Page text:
Perhaps the secondary school teachers have given him a bad name with their dull learning-by-heart and stupid interpretations of ballads and familiar quotations. For in fact Friedrich Schiller (1759-1805) is one of the most spirited figures in German-speaking literature. While the French Revolution raged in Paris, Schiller revolutionized the history of German thought – first in Stuttgart and then in Jena and Weimar. His personality was charismatic, his enthusiasm contagious, and he had a gift for making great friendships. What Schiller set in motion – even Goethe was carried away by it – was later named "German Idealism", and Beethoven turned it into music: "Freude, schöner Gotterfunken…".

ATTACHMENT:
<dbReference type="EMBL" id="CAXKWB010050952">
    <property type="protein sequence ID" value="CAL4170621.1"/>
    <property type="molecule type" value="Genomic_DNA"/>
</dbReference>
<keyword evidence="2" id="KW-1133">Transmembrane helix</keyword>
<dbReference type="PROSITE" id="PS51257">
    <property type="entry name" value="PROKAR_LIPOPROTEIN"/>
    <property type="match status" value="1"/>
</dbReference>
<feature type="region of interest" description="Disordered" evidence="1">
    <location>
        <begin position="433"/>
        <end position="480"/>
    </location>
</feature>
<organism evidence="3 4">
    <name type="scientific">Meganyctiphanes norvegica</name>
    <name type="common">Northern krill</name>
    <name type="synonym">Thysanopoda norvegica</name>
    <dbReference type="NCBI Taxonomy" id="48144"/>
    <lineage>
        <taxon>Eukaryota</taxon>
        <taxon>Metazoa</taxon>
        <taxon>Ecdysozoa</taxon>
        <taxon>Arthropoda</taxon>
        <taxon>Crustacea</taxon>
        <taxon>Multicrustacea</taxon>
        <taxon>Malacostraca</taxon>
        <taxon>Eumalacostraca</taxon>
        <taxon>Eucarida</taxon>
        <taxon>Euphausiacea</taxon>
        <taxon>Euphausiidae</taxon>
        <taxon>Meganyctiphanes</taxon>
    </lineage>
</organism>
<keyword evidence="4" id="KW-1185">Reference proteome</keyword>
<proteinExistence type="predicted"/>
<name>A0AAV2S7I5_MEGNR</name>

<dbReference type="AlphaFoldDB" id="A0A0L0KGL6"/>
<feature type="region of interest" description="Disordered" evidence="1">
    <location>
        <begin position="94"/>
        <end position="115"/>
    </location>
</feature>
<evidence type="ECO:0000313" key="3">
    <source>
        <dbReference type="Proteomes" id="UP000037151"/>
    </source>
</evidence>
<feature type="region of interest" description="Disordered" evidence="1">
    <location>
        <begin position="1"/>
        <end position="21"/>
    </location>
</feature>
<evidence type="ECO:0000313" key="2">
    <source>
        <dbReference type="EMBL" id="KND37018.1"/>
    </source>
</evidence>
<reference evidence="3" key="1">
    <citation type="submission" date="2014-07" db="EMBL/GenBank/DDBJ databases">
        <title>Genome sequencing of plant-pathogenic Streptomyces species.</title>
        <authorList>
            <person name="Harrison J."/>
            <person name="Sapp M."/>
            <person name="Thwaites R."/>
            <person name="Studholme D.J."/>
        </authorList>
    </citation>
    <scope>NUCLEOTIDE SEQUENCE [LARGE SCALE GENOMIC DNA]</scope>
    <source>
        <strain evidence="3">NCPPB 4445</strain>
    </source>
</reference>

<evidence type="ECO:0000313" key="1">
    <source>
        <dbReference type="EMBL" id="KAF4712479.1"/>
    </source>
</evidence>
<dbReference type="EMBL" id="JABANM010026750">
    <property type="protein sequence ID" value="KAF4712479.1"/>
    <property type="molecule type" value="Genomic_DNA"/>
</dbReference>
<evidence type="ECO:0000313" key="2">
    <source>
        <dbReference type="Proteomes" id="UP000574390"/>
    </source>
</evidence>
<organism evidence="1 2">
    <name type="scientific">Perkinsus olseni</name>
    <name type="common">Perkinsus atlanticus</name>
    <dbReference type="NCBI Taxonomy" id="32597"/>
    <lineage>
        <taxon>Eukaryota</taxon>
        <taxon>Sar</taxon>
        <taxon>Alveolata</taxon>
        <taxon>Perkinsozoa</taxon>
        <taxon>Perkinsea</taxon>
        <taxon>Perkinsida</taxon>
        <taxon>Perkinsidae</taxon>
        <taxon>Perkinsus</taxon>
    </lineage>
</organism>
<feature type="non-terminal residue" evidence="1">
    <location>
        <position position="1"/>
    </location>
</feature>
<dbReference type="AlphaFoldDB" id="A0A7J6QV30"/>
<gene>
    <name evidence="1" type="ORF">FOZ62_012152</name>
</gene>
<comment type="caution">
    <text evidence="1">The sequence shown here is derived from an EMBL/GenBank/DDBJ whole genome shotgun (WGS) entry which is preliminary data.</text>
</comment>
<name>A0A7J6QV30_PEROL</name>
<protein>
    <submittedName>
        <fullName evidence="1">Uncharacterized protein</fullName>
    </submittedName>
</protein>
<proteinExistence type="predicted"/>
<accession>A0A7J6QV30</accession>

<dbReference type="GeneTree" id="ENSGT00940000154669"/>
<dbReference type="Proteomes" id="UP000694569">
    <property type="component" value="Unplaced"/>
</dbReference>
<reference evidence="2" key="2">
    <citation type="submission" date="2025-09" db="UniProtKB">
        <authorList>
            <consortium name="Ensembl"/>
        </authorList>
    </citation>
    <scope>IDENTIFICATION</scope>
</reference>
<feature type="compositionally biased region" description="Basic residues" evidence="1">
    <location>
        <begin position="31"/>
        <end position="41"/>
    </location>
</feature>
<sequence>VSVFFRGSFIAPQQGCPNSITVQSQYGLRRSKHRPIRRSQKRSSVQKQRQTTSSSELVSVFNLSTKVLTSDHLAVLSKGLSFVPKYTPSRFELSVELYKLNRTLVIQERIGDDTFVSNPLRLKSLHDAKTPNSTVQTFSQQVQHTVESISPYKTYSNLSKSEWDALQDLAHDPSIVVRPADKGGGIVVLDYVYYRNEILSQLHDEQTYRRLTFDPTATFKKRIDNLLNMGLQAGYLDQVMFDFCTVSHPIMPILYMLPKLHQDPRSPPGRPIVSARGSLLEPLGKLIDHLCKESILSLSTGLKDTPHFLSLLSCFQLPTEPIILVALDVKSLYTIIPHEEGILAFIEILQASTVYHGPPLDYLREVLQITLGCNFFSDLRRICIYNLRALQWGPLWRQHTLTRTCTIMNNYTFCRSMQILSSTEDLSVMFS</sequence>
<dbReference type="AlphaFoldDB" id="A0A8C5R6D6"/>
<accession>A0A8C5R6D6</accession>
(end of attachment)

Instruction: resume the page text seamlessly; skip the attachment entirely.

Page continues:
This book reestablishes the broken connection to a true genius. Rüdiger Safranski traces the life of a litery giant – from his bleak beginnings at the Karlsschule in Stuttgart to the final years in Weimar when undiminished willpower enabled him to wrest his late work from a body wrecked with illness – and explains why Schiller could become, alongside Goethe, the brightest star of German intellectual life. His biography is also a portrait of a creative epoch that brought onto the same stage not only Schiller and Goethe but also Novalis, Hölderlin, Schelling, the Schlegel brothers, Fichte, the young Hegel, Tieck, and Brentano – and it may well mark the beginning of a Schiller renaissance.
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